Computer Security - Data quality GIS is a garbage magnifier(Garbage in garbage out Most failed GIS projects are due to poor planning and poor data

Computer Security - Data quality GIS is a garbage...

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Data quality GIS is a garbage magnifier (Garbage in / garbage out) Most failed GIS projects are due to poor planning and poor data quality Whenever you work with spatial data (or any data for that matter) you will deal with some sort of error due to the many steps involved in creating spatial data. Spatial data is just an abstraction of what is really there. Because of this abstraction, we can expect error due to: i. How we conceptualize the data in the first place ii. How we collect the data iii. How we present the data
Data quality The following criteria are used when analyzing the internal data quality: 1 . Accuracy: is the degree to which information on a map or in a digital database matches actual/ true values. The discrepancy between the encoded and the actual value of a particular attribute for a given entity is defined as an “error”. Types of accuracy i. Positional accuracy- a term used for the degree by which positions on a map or in a GIS database are recorded correctly with respect to their true location on the earth’s surface. For example, accurately measured GPS coordinates will fall into the wrong administrative boundaries due to wrong positions of the boundaries in the base map.
Data quality i. Positional accuracy- It is divided into two different categories: Absolute accuracy: refers to the actual X,Y coordinates of a geographic object. If one knows the correct position of the geographic object, they can compare the differences with the position represented in the geographic database. Relative accuracy: refers to the displacement of two or more points on a map (in both the distance and angle), compared to the displacement of those same points in the real world. The figures on the below show two different maps of the Cornell campus and the City of Ithaca. The left map, a USGS quadrangle, has an absolute accuracy of around 40 feet. That is, the coordinates for a building on the quadsheet are probably within 40 feet of their real world coordinates. The right map, a photogrammetrically derived map of the same area has an absolute accuracy of about 2.5 feet.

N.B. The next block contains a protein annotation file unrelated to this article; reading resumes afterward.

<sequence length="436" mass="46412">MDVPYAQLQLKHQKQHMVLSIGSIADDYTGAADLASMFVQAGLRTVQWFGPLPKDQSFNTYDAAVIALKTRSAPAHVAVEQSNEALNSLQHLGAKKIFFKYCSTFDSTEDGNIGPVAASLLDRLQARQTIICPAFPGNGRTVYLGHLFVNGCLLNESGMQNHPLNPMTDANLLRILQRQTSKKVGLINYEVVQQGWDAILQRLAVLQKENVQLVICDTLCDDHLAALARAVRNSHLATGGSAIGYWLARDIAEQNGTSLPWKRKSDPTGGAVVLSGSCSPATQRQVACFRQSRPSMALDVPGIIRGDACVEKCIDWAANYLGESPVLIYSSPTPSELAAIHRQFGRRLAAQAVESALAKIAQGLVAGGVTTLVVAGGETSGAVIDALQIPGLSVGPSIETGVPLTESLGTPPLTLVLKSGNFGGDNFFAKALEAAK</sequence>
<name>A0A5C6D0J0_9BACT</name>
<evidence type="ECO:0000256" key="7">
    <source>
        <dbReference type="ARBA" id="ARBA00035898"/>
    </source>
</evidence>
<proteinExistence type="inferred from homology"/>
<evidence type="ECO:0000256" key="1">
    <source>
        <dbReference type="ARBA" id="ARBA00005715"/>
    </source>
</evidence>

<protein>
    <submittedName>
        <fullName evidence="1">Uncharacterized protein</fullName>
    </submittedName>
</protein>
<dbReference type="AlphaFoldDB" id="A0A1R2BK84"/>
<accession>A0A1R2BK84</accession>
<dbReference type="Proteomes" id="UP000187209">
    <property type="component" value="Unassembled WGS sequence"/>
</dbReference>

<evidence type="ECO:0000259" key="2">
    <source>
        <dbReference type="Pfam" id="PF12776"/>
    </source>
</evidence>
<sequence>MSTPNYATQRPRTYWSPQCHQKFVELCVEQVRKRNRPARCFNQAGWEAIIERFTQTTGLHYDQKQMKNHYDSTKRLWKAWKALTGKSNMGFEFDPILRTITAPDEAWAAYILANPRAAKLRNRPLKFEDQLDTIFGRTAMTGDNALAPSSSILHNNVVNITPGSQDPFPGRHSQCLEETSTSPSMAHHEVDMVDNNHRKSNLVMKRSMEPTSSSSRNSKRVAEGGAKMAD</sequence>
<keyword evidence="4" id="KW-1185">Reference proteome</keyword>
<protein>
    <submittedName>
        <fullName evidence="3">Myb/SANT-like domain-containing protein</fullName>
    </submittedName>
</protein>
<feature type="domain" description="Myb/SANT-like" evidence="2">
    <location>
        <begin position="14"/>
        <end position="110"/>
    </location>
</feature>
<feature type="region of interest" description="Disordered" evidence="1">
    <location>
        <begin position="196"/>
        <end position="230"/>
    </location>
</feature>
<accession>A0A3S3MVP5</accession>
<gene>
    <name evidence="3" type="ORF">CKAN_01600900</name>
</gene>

Data quality ii. Temporal accuracy - refers to the agreement between encoded and ‘actual’ temporal co -ordinates of an entity. Temporal coordinates are often only implicit in geographical data, e.g., a time stamp indicating that the entity was valid at a precise time. iii. Thematic accuracy - refers to the correctness of the descriptive information linked to the spatial data (attribute) values encoded in a database. iv. Logical accuracy only pertains to correct representation/ the integrity of relationships among geographic features. For instance, a river in one GIS database layer must connect to a bridge in another layer. Another example, a river stored in a hydrologic database that defines the boundary between two administrative units should coincide with the units in a neighboring map.

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